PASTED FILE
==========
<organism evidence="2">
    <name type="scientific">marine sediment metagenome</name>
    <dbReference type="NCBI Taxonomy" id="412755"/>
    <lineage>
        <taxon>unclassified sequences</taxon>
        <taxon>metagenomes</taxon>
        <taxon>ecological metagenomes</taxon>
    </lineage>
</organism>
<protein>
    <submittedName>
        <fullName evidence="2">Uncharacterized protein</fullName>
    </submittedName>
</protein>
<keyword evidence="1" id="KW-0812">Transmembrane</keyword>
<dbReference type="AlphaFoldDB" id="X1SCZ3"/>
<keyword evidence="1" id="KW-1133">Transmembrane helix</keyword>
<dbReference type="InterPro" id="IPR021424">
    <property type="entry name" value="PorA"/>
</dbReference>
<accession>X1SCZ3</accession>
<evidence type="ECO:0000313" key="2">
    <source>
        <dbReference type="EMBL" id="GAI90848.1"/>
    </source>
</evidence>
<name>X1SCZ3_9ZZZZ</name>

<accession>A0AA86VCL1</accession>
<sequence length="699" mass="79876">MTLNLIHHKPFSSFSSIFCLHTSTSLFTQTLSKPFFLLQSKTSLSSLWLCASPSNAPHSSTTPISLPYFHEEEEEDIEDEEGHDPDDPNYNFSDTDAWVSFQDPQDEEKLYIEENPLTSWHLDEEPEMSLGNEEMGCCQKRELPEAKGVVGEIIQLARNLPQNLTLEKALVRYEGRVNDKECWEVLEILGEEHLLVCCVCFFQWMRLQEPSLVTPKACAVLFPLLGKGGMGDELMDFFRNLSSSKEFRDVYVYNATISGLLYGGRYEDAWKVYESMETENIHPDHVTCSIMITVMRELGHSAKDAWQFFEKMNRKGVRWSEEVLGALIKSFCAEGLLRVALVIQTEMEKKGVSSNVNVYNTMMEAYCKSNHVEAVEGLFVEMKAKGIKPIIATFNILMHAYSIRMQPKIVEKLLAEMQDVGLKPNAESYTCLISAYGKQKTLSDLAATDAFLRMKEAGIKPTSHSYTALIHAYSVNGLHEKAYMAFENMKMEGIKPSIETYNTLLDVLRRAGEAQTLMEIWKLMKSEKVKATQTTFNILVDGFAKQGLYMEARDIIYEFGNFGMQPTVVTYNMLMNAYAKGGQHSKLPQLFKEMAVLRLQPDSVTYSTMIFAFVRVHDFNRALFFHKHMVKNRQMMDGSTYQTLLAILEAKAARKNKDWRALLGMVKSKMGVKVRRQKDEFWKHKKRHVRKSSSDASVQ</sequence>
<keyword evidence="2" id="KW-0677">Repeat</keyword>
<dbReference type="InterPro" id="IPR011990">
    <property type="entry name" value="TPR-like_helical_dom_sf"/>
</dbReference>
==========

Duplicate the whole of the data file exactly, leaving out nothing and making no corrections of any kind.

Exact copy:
<organism evidence="2">
    <name type="scientific">marine sediment metagenome</name>
    <dbReference type="NCBI Taxonomy" id="412755"/>
    <lineage>
        <taxon>unclassified sequences</taxon>
        <taxon>metagenomes</taxon>
        <taxon>ecological metagenomes</taxon>
    </lineage>
</organism>
<protein>
    <submittedName>
        <fullName evidence="2">Uncharacterized protein</fullName>
    </submittedName>
</protein>
<keyword evidence="1" id="KW-0812">Transmembrane</keyword>
<dbReference type="AlphaFoldDB" id="X1SCZ3"/>
<keyword evidence="1" id="KW-1133">Transmembrane helix</keyword>
<dbReference type="InterPro" id="IPR021424">
    <property type="entry name" value="PorA"/>
</dbReference>
<accession>X1SCZ3</accession>
<evidence type="ECO:0000313" key="2">
    <source>
        <dbReference type="EMBL" id="GAI90848.1"/>
    </source>
</evidence>
<name>X1SCZ3_9ZZZZ</name>

<accession>A0AA86VCL1</accession>
<sequence length="699" mass="79876">MTLNLIHHKPFSSFSSIFCLHTSTSLFTQTLSKPFFLLQSKTSLSSLWLCASPSNAPHSSTTPISLPYFHEEEEEDIEDEEGHDPDDPNYNFSDTDAWVSFQDPQDEEKLYIEENPLTSWHLDEEPEMSLGNEEMGCCQKRELPEAKGVVGEIIQLARNLPQNLTLEKALVRYEGRVNDKECWEVLEILGEEHLLVCCVCFFQWMRLQEPSLVTPKACAVLFPLLGKGGMGDELMDFFRNLSSSKEFRDVYVYNATISGLLYGGRYEDAWKVYESMETENIHPDHVTCSIMITVMRELGHSAKDAWQFFEKMNRKGVRWSEEVLGALIKSFCAEGLLRVALVIQTEMEKKGVSSNVNVYNTMMEAYCKSNHVEAVEGLFVEMKAKGIKPIIATFNILMHAYSIRMQPKIVEKLLAEMQDVGLKPNAESYTCLISAYGKQKTLSDLAATDAFLRMKEAGIKPTSHSYTALIHAYSVNGLHEKAYMAFENMKMEGIKPSIETYNTLLDVLRRAGEAQTLMEIWKLMKSEKVKATQTTFNILVDGFAKQGLYMEARDIIYEFGNFGMQPTVVTYNMLMNAYAKGGQHSKLPQLFKEMAVLRLQPDSVTYSTMIFAFVRVHDFNRALFFHKHMVKNRQMMDGSTYQTLLAILEAKAARKNKDWRALLGMVKSKMGVKVRRQKDEFWKHKKRHVRKSSSDASVQ</sequence>
<keyword evidence="2" id="KW-0677">Repeat</keyword>
<dbReference type="InterPro" id="IPR011990">
    <property type="entry name" value="TPR-like_helical_dom_sf"/>
</dbReference>